Toxic Workplace

A large percentage of leaders create toxic workplaces and don’t even know it because it feels so normal. They go through their days behaving in ways that are detrimental to themselves and their employees because they’ve always done it that way. Workplace habits are hard to interrupt unless leaders consciously decide to do something else. Here are some leadership behaviors that are common in a toxic workplace:

  • Shouting orders.
  • Not listening to people.
  • Not allowing people to have a voice.
  • Underpaying employees.
  • Not giving people time off to recharge or balance their lives.
  • Behavior correction through punishment.
  • Imposing strict hierarchy.
  • Like it or there’s the door attitude.
  • Getting angry or behaving disrespectfully.
  • Putting employees under constant stress.
  • Sticking people in boxes.
  • Limiting creativity or self-expression.

The standard reaction when I point out these toxic behaviors is one of surprise or confusion because so many of our workplaces function based on these types of actions. The key to building a happy and productive workplace is being able to envision a workplace where empathic, positive practices are the norm. A healthy workplace would likely value these behaviors:

  • Asking people to do things in a kind way.
  • Listening.
  • Encouraging people to use their voices.
  • Paying a living wage.
  • Giving people generous time off.
  • Helping people find their own best behaviors.
  • Creating a horizontal organizational structure.
  • Helping people generate their own solutions to difficult issues.
  • Behaving kindly, compassionately and respectfully.
  • Building a workplace that doesn’t stress people out.
  • Allowing people to use their talents and abilities.
  • Welcoming creativity and individuality.

Many leaders are highly skeptical of this type of approach and don’t think it’s possible or practical; which becomes a self-fulfilling prophecy because, if you don’t believe you can create a healthy workplace, you won’t. It takes time, energy, self-awareness and commitment to design a work environment where leaders and employees behave positively but it feels great when you achieve it. What will you do to create a healthy workplace?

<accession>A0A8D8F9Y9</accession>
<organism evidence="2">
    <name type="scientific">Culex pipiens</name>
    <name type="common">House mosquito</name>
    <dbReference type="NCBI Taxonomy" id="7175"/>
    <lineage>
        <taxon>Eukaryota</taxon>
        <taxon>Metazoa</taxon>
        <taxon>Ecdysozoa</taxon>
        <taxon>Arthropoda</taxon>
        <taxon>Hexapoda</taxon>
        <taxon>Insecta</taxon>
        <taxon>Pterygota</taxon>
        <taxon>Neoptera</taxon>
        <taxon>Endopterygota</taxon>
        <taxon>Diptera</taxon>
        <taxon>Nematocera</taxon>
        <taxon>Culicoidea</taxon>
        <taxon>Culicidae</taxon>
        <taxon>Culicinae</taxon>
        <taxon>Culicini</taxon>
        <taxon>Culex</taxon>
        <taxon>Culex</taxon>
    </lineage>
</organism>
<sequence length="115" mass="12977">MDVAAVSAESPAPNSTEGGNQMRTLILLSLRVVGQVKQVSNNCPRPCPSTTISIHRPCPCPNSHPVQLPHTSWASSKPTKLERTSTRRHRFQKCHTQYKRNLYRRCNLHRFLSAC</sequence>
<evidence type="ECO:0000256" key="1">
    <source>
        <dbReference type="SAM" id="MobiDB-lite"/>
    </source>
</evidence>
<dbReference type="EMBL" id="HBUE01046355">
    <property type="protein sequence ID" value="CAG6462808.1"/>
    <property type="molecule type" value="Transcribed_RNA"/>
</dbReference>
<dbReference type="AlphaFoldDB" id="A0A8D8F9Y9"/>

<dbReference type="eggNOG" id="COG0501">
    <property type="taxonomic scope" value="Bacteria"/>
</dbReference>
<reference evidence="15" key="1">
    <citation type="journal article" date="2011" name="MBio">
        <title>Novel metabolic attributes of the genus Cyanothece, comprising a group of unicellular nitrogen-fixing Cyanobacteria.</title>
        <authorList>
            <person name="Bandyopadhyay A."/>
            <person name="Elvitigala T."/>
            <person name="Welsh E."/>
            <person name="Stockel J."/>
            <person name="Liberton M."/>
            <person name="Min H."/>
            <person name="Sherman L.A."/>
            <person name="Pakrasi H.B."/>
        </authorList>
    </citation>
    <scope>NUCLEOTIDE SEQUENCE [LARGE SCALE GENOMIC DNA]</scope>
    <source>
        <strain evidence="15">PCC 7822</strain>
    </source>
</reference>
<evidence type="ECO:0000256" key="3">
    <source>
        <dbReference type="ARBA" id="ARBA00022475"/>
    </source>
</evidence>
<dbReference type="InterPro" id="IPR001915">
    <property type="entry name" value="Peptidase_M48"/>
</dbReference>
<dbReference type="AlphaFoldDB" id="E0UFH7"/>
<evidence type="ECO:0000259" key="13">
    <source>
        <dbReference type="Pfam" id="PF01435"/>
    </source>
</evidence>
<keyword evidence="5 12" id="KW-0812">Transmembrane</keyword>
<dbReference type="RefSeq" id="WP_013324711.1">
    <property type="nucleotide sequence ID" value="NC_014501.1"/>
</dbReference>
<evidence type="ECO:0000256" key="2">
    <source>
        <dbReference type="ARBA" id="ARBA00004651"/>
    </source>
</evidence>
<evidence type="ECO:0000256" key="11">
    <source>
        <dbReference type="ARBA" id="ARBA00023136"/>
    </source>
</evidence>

Take care,

Guy



Self-Awareness and Effective Communication

When you possess self-awareness you’re able to practice effective communication because you’re cognizant of how you come across to people. Leaders who don’t understand their own behavior, and how they’re perceived by others, create communication glitches like misunderstandings or hurt feelings. Here are some examples of the connection between self-awareness and effective communication:

  • Self-awareness means that you know how your thoughts, emotions and behaviors affect others and you’re able to manage yourself so that the other person is an important part of the conversation.
  • Self-awareness helps you be more comfortable with yourself so you can relate to others with genuine confidence and kindness.
  • Self-awareness allows you to get out of the way and let people tell you what’s important to them without letting your stuff complicate the interaction.
  • Self-awareness gives you the ability to shift from always having to talk (the result of ego) to listening to people instead.
  • Self-awareness helps you communicate with others on a deeper level because you make them feel valued and important.
  • Self-awareness helps you understand how others see you and how you can adapt to make more meaningful connections and build stronger relationships.
  • Self-awareness helps you collaborate with others.

Many leaders burst into the room and start talking when all they really need to do is relax a bit and listen. Effective communication means that you understand how not to get in the way of meaningful conversations. Self-aware leaders understand that there’s more than one person in the room and that everyone’s input¬† matters. How will you use self-awareness to practice effective communication?

Take care,

Guy

Leadership and Your Beliefs

Your leadership style reflects what you believe about the world: If you think change is undesirable, your workplace will reflect that perspective; if you believe that trying new things is advantageous, your workplace will move in that direction. Your beliefs impact how your organization functions and sends your employees distinct messages about their roles and importance. Let’s look at two leadership belief systems and the underlying messages they broadcast:

We’ve Always Done It this Way
Don’t rock the boat.
Do as you’re told.
Change is scary.
Keep things as they’ve always been.
Flexibility is weakness.
Don’t question.
Follow the rules.
Know your place.
Keep your ideas to yourself.
There’s only one way to solve a problem, my way.
Self-awareness is discouraged.

Something New, Better or Different Is Possible
Shake things up.
Do things based on your own judgement.
Welcome change.
Be open to trying new things.
Flexibility is agility.
Question things.
There are no rules.
Design your own role.
Share your ideas freely.
There are many ways to solve a problem.
Self-awareness is valued.

When I describe these two leadership approaches in my workshops, someone will say something like, “There has to be order and someone has to be in charge, you can’t just let everyone do what they want,” to which I answer, “Why not?” Leaders can design any type of workplace they want. They can give their employees power by allowing them to think and act independently, develop new ideas and question current practices or they can keep making people toe the line and do what’s always been done. The only obstacle is what they believe is possible. Which approach will you choose and why?

Take care,

Guy

11 Ways to Improve Your Life Right Now

There’s a big difference between letting life happen to you and consciously choosing what you think and do. You can live a happy, meaningful, and fulfilling life at any time by deciding that you’re going to do it. If you’re not quite sure how to begin, here are ten ways to improve your life starting right now: